Brexit Wrecked Magna International Stock, so I Bought Some

Magna International

On June 24th,  I added 30 shares of Magna International (NYSE: MGA) to The Dividend Beginner’s portfolio. Brexit managed to completely cave the stock as the corporation had just recently announced plans to build a 225,000-square-foot aluminum casting facility in Telford, U.K., that it said would create up to 295 jobs.

I purchased the shares at a $48.63, with a trading cost of $6.95 for a total cost basis of $1,465.85. The stock has pushed lower since then but I believe it’s a fantastic opening for a long-term position in this high-quality company which has been one of the top stocks in our monthly stock lists for a few months in a row.

Portfolio Diversification

My position in MG accounts for 3.08% of my portfolio value, and increases my exposure to the Industrials sector to 11.4%, which is about where I’m satisfied with it being as opposed to a few months ago where it was a pittance. If I were to increase my Industrial exposure at this point, I’d probably add to EIF.TO for the high yield in monthly payments and incredible metrics.

I still have no positions in Basic Materials, Consumer Staples, Healthcare, or Technology. This needs to be remedied soon as I’ve missed a humongous run up in precious metals (basic materials) for the year, after dropping Goldcorp Inc. after their latest dividend cut – I was fed up with their lack of shareholder appreciation.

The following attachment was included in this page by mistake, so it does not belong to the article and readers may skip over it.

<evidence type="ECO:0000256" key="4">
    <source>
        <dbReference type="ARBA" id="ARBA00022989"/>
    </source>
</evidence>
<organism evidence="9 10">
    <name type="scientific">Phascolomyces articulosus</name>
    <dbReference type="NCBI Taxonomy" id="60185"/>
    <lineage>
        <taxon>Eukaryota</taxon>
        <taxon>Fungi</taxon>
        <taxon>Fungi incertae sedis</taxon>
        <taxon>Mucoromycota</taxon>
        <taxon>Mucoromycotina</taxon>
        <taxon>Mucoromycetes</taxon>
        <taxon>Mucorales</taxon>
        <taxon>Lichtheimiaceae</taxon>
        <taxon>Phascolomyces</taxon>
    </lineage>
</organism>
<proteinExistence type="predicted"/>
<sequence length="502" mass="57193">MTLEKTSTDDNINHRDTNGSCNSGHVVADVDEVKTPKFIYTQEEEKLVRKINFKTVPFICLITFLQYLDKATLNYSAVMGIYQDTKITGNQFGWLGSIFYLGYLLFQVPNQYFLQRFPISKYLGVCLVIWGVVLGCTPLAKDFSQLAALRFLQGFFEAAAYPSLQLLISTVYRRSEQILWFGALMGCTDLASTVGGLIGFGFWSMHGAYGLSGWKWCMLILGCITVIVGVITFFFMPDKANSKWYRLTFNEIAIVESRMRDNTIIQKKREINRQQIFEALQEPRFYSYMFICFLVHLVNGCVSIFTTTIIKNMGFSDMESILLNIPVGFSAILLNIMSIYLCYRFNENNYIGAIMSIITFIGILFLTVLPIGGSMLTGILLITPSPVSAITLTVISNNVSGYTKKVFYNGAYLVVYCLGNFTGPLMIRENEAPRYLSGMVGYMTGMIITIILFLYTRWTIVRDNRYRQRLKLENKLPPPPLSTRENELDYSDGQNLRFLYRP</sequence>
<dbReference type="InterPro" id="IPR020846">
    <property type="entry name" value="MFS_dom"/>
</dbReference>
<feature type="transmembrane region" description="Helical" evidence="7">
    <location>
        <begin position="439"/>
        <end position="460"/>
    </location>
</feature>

My exposure to the Financial sector has finally fallen below 30%, as I continue to try my best to find stocks outside of this sector (it is one of the largest proponents of the TSX).

Investment Diversification

Dividend Income Up 1.44%

Unfortunately, the reason I’ve been avoiding purchasing Magna International stock is because of the low dividend in comparison to my original investments. However, Magna’s dividend is one of the safest I’ve ever seen – with a payout ratio of only 18.15%. In addition to this, their 5-year dividend growth rate is a whopping 33.18%. In these metrics, it’s similar to Canadian National Railway – without the incredible track record that CNR can boast.

Magna International pays a quarterly dividend of $0.25 USD, which is $1.00 USD annualized. In CAD terms, this is a dividend of $1.29, and makes my initial yield on cost 2.65% (almost makes me want to cry).

Magna International adds $30.00 USD to my annual dividend income, or $2.50 USD per month. MG has increased their dividend consecutively for the past 6 years and have a very open pathway to continuously increasing it for years ahead.

My 12-month forward dividend income has risen from $2,088.86 to $2118.86, and my monthly dividend income is now $176.57… Nothing special at all this month in terms of income. I’m happy to have been able to resist investing in a high yielding stock and instead invested in this solid long-term company. Despite dividends coming in in USD, I do not convert the cash into CAD when calculating my yearly and monthly dividend income (CAD and USD are a 1:1 ratio for simplicy).

Before Net Increase After
Annual Dividend Income $2,088.86 $150.72 $2118.86
Monthly Dividend Income $174.07 $2.50 $176.57
Percentage Increase +1.44%

2 Replies to “Brexit Wrecked Magna International Stock, so I Bought Some”

  1. I created a new position in MG as well, for the same reason. It is a well managed company and I strongly believe there will be some good upside coming, but that could take awhile.

    My portfolio value is about the same as yours. Sector diversification is very different though. Good luck to us!

Leave a Reply

Your email address will not be published.